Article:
IUSS Alert - 32 (December 2007)

Information for and from the global soil science community

New IPCC and UNDP reports

Here is a good read or two. The IPCC has just published a synthesis report. This Synthesis Report is based on the assessment carried out by the three Working Groups of the Intergovernmental Panel on Climate Change. It provides an integrated view of climate change as the final part of the IPCC's Fourth Assessment Report (AR4) - click here for the website to download the synthesis report.

UNDP published its Human Development Report 2007-2008, with title 'Fighting climate change: Human solidarity in a divided world.' The conclusion: Climate change is the greatest challenge facing humanity at the start of the 21st Century. Failure to meet that challenge raises the spectre of unprecedented reversals in human development. For the full report (and more nuance) click here


Lysimeter Workshop

The 2nd Workshop Lysimeters for Global Change Research: Biological Processes and the Environmental Fate of Pollutants will be held at the GSF- National Research Center for Environment and Health - campus in Neuherberg near Munich from April 23-25, 2008. It will be organized by the Department of Environmental Engineering in co-operation with the Lysimeter Research Group.


Soil Symposia at European Geosciences Union Assembly

The EGU General Assembly will bring together geoscientists from all over Europe and the rest of the world into one meeting covering all disciplines of the Earth, Planetary and Space Sciences. Especially for young scientists the EGU appeals to provide a forum to present their work and discuss their ideas with experts in all fields of geosciences. The next EGU meeting will be held in Vienna, Austria, from 13-18 April, 2008. There are various soil science sessions, see also http://meetings.copernicus.org/egu2008

Digital Soil Mapping

 The Digital Soil Mapping Session deals with the following topics: The development of spatial and non-spatial soil inference systems; The quantitative treatment of the inevitable uncertainty in our prediction; The use of proximal and remote sensing technologies for mapping soil properties, such as geophysical measurements (conductivity measurements, GPR, passive gamma radiometry etc); The identification of DSM priorities for the future in a context of soil sustainability; You can find more information about the venue and abstract submission at www.digitalsoilmapping.org or contact Florence Carre at

Fractal Structures and Processes in Soil and Water Systems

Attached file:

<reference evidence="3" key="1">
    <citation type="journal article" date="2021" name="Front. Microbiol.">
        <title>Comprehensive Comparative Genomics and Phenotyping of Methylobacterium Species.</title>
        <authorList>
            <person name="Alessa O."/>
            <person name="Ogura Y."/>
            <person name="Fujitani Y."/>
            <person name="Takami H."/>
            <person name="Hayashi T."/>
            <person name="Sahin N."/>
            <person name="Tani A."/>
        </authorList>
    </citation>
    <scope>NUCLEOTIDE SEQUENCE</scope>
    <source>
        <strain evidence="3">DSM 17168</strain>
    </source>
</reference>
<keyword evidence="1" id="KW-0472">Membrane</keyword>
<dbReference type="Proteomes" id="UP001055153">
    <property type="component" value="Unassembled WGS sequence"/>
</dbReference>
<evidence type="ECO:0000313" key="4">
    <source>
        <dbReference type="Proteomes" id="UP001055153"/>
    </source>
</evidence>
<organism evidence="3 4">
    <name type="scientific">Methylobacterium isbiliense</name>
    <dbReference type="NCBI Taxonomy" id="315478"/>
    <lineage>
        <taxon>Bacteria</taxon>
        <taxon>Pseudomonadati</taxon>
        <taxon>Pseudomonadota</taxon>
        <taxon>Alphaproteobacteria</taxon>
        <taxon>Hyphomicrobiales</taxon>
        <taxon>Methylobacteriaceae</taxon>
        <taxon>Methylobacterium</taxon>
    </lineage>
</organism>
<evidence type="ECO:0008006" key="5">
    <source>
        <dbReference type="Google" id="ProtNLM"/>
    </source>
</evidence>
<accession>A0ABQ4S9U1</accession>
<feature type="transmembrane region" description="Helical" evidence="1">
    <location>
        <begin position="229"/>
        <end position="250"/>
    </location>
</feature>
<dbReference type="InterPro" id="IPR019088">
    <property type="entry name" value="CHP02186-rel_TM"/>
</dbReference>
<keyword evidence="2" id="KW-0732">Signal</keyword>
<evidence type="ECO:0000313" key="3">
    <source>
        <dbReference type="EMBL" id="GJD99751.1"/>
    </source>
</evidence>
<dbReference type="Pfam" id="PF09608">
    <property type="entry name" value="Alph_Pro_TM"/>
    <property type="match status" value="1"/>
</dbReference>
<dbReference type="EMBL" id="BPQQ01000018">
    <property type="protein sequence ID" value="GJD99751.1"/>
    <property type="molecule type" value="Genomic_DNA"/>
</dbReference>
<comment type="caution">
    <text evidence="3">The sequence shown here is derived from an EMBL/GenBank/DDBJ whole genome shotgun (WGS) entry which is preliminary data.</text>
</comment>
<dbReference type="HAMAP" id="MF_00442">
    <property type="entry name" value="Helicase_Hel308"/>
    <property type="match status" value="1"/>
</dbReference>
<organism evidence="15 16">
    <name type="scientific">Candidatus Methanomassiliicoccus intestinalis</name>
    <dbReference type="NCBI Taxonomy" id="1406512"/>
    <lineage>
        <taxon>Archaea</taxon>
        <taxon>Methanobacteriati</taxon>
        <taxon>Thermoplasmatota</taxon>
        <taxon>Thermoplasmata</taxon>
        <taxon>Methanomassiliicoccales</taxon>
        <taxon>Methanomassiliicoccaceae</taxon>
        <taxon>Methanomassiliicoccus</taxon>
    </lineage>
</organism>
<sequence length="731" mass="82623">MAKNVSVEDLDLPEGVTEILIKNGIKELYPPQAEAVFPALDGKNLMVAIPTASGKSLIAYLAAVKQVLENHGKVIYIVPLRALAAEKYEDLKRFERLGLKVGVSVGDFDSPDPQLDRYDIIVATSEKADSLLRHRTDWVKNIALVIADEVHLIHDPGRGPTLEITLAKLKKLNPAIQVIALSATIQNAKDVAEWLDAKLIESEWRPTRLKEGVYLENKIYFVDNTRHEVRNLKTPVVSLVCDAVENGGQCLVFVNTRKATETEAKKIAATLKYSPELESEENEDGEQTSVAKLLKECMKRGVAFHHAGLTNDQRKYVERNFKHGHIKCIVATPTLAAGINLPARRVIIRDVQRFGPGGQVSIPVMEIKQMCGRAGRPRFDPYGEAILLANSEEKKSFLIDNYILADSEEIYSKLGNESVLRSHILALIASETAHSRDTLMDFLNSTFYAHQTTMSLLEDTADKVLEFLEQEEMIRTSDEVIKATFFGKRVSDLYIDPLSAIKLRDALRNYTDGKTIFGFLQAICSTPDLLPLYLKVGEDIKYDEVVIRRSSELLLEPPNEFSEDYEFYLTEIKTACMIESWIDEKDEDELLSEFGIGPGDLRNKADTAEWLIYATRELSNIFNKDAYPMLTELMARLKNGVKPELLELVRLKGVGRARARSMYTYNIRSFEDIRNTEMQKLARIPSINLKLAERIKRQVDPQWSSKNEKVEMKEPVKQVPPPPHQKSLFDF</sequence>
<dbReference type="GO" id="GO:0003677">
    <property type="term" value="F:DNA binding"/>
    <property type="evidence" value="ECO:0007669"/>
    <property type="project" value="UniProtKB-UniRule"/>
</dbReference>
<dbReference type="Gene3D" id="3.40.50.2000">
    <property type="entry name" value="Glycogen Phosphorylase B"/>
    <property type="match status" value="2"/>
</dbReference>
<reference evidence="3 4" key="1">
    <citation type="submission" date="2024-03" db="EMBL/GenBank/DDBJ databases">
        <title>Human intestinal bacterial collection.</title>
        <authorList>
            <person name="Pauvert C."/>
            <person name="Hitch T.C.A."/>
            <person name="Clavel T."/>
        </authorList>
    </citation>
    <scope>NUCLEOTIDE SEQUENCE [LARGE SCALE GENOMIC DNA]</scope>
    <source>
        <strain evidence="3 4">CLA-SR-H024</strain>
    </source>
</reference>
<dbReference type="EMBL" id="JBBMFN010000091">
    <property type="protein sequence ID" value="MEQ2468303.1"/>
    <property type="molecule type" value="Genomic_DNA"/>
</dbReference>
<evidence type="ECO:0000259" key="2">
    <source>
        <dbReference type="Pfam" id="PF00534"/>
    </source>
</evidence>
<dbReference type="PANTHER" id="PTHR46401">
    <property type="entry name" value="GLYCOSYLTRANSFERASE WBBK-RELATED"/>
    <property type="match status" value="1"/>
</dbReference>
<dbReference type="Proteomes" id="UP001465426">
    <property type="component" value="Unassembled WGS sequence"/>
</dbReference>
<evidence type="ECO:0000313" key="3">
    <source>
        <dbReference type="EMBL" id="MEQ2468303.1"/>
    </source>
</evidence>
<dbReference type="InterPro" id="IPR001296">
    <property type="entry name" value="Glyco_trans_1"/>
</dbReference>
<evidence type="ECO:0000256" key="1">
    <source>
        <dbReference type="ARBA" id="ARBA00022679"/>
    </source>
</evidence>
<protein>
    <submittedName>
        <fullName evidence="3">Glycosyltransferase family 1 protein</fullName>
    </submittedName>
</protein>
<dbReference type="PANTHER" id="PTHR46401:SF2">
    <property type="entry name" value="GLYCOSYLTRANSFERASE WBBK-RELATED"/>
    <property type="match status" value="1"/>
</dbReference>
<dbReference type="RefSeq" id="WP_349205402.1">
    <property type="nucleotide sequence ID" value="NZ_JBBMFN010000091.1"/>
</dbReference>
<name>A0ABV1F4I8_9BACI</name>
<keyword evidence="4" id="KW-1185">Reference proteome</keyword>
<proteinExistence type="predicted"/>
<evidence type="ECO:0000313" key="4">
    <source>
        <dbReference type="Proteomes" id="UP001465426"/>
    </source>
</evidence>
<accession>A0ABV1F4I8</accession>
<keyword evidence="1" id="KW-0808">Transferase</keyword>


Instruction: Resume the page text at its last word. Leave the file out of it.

In the natural environment, there is a great need to quantitatively describe complex physico-chemical systems and processes. By their very nature, environmental systems are thus perfect candidates for a quantitative description using fractal dimensions. Indeed, fractal geometry has been successfully employed to describe aggregate structures, flow through porous media; distributions of organisms, and adsorption and reaction kinetics in soil/water systems. The Session will be devoted to providing novel insights into the significance and usefulness of fractal geometry to soil/water systems, with focus on the physico- analytical- and bio-chemistry of structures, properties and processes in these systems, with comparison to more classical approaches. Contact: Nicola Senesi

International Year Soils brochure in French

Year 2008 will be the International Year of Planet Earth, with many outreach projects stressing the importance of the earthsciences for human societies. A brochure on the soils was produced in English in 2006. The brochure is intended to explain to the general public and is now also available in French (Le sol, epiderme vivant de la Terre), both in electronic version (www.iuss.org); for printed copies send your requests to

New Book

Monitoring and Evaluation of Soil Conservation and Watershed Development Projects, edited by: Jan de Graaff, John Cameron, S. Sombatpanit, C. Pieri and J. Woodhill. The focus is on the information systems needed to understand the developmental impact of soil conservation and watershed interventions. Such interventions inevitably start from physical sciences and equally inevitably end up in the social sciences. The book offers accounts of socio-environmental processes in a wide range of contexts. Science Publishers. Hardcover (2007) $38.90. ISBN-13: 9781578083497

Ten simple rules for scientists

Written by PLoS Computational Biology Editor-in-Chief Philip E. Bourne, sometimes with collaborators, the "Ten Simple Rules" provide a quick, concentrated guide for mastering some of the professional challenges research scientists face in their careers. Download the Ten Simple Rules Collection: Screen PDF (400 KB) | Large PDF (1.1 MB)

Ten Simple Rules for Doing Your Best Research, According to Hamming

Ten Simple Rules for a Good Poster Presentation

Ten Simple Rules for Making Good Oral Presentations

Ten Simple Rules for a Successful Collaboration

Ten Simple Rules for Selecting a Postdoctoral Position

Ten Simple Rules for Reviewers

Ten Simple Rules for Getting Grants

Ten Simple Rules for Getting Published


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